[Fwd: Re: [LAD] [LAU] Join the Debian Multimedia Team! (to improve the state of Linux audio)]
fsateler at gmail.com
Thu Apr 2 02:22:59 UTC 2009
El 01/04/09 21:16 Grammostola Rosea escribió:
> I think Fraser has an point in the message below. Is there documentation
> for Developers to make their apps easy to build for Debian etc. ?
> From: Fraser <fraser at arkhostings.com>
> Grammostola Rosea wrote:
> > I suggest add a 'chapter' in the wiki of linuxaudio.org with information
> > about maintaining packages. The information about Debian/Ubuntu you can
> > find in my link. But I can imagine that also other distro's like to
> > write down some information about maintaining multimedia packages, cause
> > it would be nice if we could improve GNU/ Linux audio by getting more
> > packages into the different distro's.
> A thought to consider - when I embarked upon creating debian and ubuntu
> packages of my own software, I found very little in the way of guides to
> assist a developer, the guides are focused on maintaining someone else's
> software (often already packaged).
The Debian way of doing things has always been this way. Upstreams are
discouraged from doing their own packaging, unless they do it separately from
regular upstream work (ie, release a source tarball, and then do a debian
package out of that), and they are involved in the debian community.
Distributing binary packages is not that simple, specially for complicated
packages which use lots of libraries. In general, it is better to let others
(if they are available) take care of the process of packaging.
This is because the process of providing a debian package not only has to do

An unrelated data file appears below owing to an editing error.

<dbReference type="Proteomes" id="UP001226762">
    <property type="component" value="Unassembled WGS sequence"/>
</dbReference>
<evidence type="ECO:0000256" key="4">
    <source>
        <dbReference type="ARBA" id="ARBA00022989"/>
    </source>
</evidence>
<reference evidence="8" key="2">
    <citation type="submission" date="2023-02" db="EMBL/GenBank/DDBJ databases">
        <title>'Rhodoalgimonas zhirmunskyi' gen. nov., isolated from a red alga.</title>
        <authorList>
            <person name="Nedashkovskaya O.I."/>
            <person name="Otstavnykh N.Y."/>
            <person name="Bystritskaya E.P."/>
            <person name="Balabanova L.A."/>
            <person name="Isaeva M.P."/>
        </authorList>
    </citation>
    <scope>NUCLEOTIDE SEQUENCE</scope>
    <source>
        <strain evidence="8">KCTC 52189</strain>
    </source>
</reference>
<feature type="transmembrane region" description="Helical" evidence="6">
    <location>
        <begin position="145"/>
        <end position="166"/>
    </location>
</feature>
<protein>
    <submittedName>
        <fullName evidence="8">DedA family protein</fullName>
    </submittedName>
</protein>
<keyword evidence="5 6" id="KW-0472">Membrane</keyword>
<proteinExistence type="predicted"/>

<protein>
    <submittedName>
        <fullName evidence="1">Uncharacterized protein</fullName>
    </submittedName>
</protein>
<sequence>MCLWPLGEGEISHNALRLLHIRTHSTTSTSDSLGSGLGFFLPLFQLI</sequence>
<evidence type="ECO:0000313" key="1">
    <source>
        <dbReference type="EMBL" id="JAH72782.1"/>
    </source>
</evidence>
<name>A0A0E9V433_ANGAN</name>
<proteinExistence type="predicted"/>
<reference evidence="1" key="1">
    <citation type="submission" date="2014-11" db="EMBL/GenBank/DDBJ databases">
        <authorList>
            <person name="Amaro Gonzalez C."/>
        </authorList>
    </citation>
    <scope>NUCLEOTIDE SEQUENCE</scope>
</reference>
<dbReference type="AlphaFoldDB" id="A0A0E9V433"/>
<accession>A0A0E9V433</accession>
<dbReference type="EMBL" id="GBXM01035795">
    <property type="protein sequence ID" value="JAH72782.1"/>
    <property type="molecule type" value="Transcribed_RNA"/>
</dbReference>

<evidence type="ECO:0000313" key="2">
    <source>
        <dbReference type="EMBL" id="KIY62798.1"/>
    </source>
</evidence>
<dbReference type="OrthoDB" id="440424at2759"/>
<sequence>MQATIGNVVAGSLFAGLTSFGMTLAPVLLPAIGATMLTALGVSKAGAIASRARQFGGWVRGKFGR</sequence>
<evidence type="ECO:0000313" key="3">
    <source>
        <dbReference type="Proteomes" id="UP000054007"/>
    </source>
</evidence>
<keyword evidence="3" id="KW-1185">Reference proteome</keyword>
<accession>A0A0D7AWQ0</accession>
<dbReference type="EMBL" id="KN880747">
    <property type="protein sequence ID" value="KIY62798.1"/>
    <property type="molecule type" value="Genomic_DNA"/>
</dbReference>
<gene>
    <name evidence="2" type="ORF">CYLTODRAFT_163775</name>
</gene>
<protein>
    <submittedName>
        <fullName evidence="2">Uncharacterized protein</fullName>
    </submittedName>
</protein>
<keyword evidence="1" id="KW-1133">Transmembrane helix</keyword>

with creating a debian dir and populating it, but also to follow debian for
library transitions or other developments (a binary distribution carries a
new set of problems than distributing source).
> It can't hurt to educate developers on how to assemble packages for their
> own software, just making them aware of what's required will lead to
> reduced effort to package and the ones who chose to include the debian
> build files in the source shift the maintainer effort to quality control
> type role (hopefully fed back to the developer to include).
In general, upstreams (unless they are already involved in debian development)
do not need to care about a lot of the stuff debian packagers need to. A huge
part of policy (the definite rulebook on debian packages) is not relevant for
upstreams. For example, paths are defined by policy, and you shouldn't have
to care about that (other than allowing for specifying of these paths at
build time, which you should be doing anyway).
Debian packagers need to learn/remember a lot of stuff specified by policy. If
you are willing to learn that, great. Upstream developers are in no different
position than complete strangers in this respect. The documentation for
debian packagers is out there, so I don't understand what you mean by
FWIW, if you want to provide rudimentary debian/rpm/slackware packages, you
can use the checkinstall tool.
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